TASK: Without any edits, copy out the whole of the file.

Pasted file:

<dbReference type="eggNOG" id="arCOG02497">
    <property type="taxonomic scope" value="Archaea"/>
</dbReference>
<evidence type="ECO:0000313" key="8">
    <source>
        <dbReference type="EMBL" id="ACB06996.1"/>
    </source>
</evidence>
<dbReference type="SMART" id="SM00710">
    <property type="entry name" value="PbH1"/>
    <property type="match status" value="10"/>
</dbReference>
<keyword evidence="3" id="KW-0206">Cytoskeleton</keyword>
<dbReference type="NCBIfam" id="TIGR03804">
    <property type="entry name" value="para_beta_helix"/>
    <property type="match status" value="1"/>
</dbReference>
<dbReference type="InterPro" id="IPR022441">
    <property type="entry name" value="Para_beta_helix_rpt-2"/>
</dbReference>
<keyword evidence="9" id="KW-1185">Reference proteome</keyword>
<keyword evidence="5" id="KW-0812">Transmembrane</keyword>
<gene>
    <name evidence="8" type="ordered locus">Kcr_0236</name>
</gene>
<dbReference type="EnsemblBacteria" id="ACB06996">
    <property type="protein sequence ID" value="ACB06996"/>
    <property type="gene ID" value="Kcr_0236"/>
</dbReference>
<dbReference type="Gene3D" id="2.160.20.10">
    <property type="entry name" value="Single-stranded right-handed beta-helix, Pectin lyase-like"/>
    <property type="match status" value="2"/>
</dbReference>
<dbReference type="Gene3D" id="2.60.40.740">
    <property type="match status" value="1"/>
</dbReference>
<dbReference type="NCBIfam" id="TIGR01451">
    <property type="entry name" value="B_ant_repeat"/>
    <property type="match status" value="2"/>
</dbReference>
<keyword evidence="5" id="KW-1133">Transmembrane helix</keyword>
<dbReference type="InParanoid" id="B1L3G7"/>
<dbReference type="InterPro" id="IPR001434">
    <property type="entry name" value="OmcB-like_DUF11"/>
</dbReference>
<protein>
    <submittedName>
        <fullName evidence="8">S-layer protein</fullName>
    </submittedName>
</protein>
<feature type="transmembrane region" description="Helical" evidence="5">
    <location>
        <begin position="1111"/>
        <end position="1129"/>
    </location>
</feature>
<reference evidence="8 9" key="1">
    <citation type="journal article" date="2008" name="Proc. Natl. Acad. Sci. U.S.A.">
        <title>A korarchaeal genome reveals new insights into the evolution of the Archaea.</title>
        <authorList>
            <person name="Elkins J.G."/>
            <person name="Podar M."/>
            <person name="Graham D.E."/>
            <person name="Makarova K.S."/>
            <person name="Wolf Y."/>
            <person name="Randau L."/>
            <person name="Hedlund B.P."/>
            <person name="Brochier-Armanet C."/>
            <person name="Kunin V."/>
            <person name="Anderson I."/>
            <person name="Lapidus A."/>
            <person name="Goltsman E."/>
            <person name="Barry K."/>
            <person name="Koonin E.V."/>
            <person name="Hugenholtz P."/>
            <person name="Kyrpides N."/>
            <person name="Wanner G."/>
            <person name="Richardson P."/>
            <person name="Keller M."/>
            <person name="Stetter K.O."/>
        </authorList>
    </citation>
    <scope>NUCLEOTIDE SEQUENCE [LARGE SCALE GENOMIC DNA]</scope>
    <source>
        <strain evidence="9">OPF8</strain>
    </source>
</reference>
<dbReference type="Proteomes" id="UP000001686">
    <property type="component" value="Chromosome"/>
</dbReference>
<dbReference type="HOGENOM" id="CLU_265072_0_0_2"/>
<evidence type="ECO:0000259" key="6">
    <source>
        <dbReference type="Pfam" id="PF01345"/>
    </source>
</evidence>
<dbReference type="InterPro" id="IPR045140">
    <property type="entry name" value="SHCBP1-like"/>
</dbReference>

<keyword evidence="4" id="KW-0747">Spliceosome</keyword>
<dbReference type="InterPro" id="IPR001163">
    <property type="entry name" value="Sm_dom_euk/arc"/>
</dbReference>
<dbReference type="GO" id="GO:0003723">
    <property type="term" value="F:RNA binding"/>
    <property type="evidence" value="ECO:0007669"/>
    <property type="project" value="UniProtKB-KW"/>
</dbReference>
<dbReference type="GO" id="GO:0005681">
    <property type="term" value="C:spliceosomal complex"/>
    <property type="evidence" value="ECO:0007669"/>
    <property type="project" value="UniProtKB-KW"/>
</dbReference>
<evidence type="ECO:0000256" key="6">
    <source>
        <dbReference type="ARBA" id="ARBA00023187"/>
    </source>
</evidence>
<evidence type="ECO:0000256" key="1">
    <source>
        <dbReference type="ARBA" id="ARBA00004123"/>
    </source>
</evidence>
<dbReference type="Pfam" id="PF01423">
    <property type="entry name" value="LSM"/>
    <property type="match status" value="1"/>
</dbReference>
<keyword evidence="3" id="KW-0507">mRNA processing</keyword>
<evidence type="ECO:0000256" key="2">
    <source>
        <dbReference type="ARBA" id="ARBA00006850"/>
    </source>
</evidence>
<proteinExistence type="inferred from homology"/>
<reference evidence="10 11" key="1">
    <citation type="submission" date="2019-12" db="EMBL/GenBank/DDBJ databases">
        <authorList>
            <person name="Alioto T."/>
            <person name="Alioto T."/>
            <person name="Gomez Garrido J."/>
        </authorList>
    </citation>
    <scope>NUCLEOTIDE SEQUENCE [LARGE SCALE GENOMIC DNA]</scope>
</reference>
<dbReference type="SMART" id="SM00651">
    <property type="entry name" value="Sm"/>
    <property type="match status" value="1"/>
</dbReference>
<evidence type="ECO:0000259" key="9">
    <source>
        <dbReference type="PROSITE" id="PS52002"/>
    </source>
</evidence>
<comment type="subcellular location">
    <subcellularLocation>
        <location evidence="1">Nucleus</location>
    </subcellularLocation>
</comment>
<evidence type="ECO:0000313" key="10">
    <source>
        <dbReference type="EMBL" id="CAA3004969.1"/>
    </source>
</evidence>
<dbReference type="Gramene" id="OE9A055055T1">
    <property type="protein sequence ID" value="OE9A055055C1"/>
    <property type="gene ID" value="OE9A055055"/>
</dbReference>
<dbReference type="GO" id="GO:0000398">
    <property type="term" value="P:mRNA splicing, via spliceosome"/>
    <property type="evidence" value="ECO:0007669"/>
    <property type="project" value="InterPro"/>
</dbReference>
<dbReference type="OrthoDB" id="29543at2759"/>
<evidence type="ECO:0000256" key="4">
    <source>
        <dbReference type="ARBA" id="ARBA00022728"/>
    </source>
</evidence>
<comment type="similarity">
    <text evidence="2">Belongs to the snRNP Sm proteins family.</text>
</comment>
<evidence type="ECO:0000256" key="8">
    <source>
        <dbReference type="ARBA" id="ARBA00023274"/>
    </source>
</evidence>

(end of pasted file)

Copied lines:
<dbReference type="eggNOG" id="arCOG02497">
    <property type="taxonomic scope" value="Archaea"/>
</dbReference>
<evidence type="ECO:0000313" key="8">
    <source>
        <dbReference type="EMBL" id="ACB06996.1"/>
    </source>
</evidence>
<dbReference type="SMART" id="SM00710">
    <property type="entry name" value="PbH1"/>
    <property type="match status" value="10"/>
</dbReference>
<keyword evidence="3" id="KW-0206">Cytoskeleton</keyword>
<dbReference type="NCBIfam" id="TIGR03804">
    <property type="entry name" value="para_beta_helix"/>
    <property type="match status" value="1"/>
</dbReference>
<dbReference type="InterPro" id="IPR022441">
    <property type="entry name" value="Para_beta_helix_rpt-2"/>
</dbReference>
<keyword evidence="9" id="KW-1185">Reference proteome</keyword>
<keyword evidence="5" id="KW-0812">Transmembrane</keyword>
<gene>
    <name evidence="8" type="ordered locus">Kcr_0236</name>
</gene>
<dbReference type="EnsemblBacteria" id="ACB06996">
    <property type="protein sequence ID" value="ACB06996"/>
    <property type="gene ID" value="Kcr_0236"/>
</dbReference>
<dbReference type="Gene3D" id="2.160.20.10">
    <property type="entry name" value="Single-stranded right-handed beta-helix, Pectin lyase-like"/>
    <property type="match status" value="2"/>
</dbReference>
<dbReference type="Gene3D" id="2.60.40.740">
    <property type="match status" value="1"/>
</dbReference>
<dbReference type="NCBIfam" id="TIGR01451">
    <property type="entry name" value="B_ant_repeat"/>
    <property type="match status" value="2"/>
</dbReference>
<keyword evidence="5" id="KW-1133">Transmembrane helix</keyword>
<dbReference type="InParanoid" id="B1L3G7"/>
<dbReference type="InterPro" id="IPR001434">
    <property type="entry name" value="OmcB-like_DUF11"/>
</dbReference>
<protein>
    <submittedName>
        <fullName evidence="8">S-layer protein</fullName>
    </submittedName>
</protein>
<feature type="transmembrane region" description="Helical" evidence="5">
    <location>
        <begin position="1111"/>
        <end position="1129"/>
    </location>
</feature>
<reference evidence="8 9" key="1">
    <citation type="journal article" date="2008" name="Proc. Natl. Acad. Sci. U.S.A.">
        <title>A korarchaeal genome reveals new insights into the evolution of the Archaea.</title>
        <authorList>
            <person name="Elkins J.G."/>
            <person name="Podar M."/>
            <person name="Graham D.E."/>
            <person name="Makarova K.S."/>
            <person name="Wolf Y."/>
            <person name="Randau L."/>
            <person name="Hedlund B.P."/>
            <person name="Brochier-Armanet C."/>
            <person name="Kunin V."/>
            <person name="Anderson I."/>
            <person name="Lapidus A."/>
            <person name="Goltsman E."/>
            <person name="Barry K."/>
            <person name="Koonin E.V."/>
            <person name="Hugenholtz P."/>
            <person name="Kyrpides N."/>
            <person name="Wanner G."/>
            <person name="Richardson P."/>
            <person name="Keller M."/>
            <person name="Stetter K.O."/>
        </authorList>
    </citation>
    <scope>NUCLEOTIDE SEQUENCE [LARGE SCALE GENOMIC DNA]</scope>
    <source>
        <strain evidence="9">OPF8</strain>
    </source>
</reference>
<dbReference type="Proteomes" id="UP000001686">
    <property type="component" value="Chromosome"/>
</dbReference>
<dbReference type="HOGENOM" id="CLU_265072_0_0_2"/>
<evidence type="ECO:0000259" key="6">
    <source>
        <dbReference type="Pfam" id="PF01345"/>
    </source>
</evidence>
<dbReference type="InterPro" id="IPR045140">
    <property type="entry name" value="SHCBP1-like"/>
</dbReference>

<keyword evidence="4" id="KW-0747">Spliceosome</keyword>
<dbReference type="InterPro" id="IPR001163">
    <property type="entry name" value="Sm_dom_euk/arc"/>
</dbReference>
<dbReference type="GO" id="GO:0003723">
    <property type="term" value="F:RNA binding"/>
    <property type="evidence" value="ECO:0007669"/>
    <property type="project" value="UniProtKB-KW"/>
</dbReference>
<dbReference type="GO" id="GO:0005681">
    <property type="term" value="C:spliceosomal complex"/>
    <property type="evidence" value="ECO:0007669"/>
    <property type="project" value="UniProtKB-KW"/>
</dbReference>
<evidence type="ECO:0000256" key="6">
    <source>
        <dbReference type="ARBA" id="ARBA00023187"/>
    </source>
</evidence>
<evidence type="ECO:0000256" key="1">
    <source>
        <dbReference type="ARBA" id="ARBA00004123"/>
    </source>
</evidence>
<dbReference type="Pfam" id="PF01423">
    <property type="entry name" value="LSM"/>
    <property type="match status" value="1"/>
</dbReference>
<keyword evidence="3" id="KW-0507">mRNA processing</keyword>
<evidence type="ECO:0000256" key="2">
    <source>
        <dbReference type="ARBA" id="ARBA00006850"/>
    </source>
</evidence>
<proteinExistence type="inferred from homology"/>
<reference evidence="10 11" key="1">
    <citation type="submission" date="2019-12" db="EMBL/GenBank/DDBJ databases">
        <authorList>
            <person name="Alioto T."/>
            <person name="Alioto T."/>
            <person name="Gomez Garrido J."/>
        </authorList>
    </citation>
    <scope>NUCLEOTIDE SEQUENCE [LARGE SCALE GENOMIC DNA]</scope>
</reference>
<dbReference type="SMART" id="SM00651">
    <property type="entry name" value="Sm"/>
    <property type="match status" value="1"/>
</dbReference>
<evidence type="ECO:0000259" key="9">
    <source>
        <dbReference type="PROSITE" id="PS52002"/>
    </source>
</evidence>
<comment type="subcellular location">
    <subcellularLocation>
        <location evidence="1">Nucleus</location>
    </subcellularLocation>
</comment>
<evidence type="ECO:0000313" key="10">
    <source>
        <dbReference type="EMBL" id="CAA3004969.1"/>
    </source>
</evidence>
<dbReference type="Gramene" id="OE9A055055T1">
    <property type="protein sequence ID" value="OE9A055055C1"/>
    <property type="gene ID" value="OE9A055055"/>
</dbReference>
<dbReference type="GO" id="GO:0000398">
    <property type="term" value="P:mRNA splicing, via spliceosome"/>
    <property type="evidence" value="ECO:0007669"/>
    <property type="project" value="InterPro"/>
</dbReference>
<dbReference type="OrthoDB" id="29543at2759"/>
<evidence type="ECO:0000256" key="4">
    <source>
        <dbReference type="ARBA" id="ARBA00022728"/>
    </source>
</evidence>
<comment type="similarity">
    <text evidence="2">Belongs to the snRNP Sm proteins family.</text>
</comment>
<evidence type="ECO:0000256" key="8">
    <source>
        <dbReference type="ARBA" id="ARBA00023274"/>
    </source>
</evidence>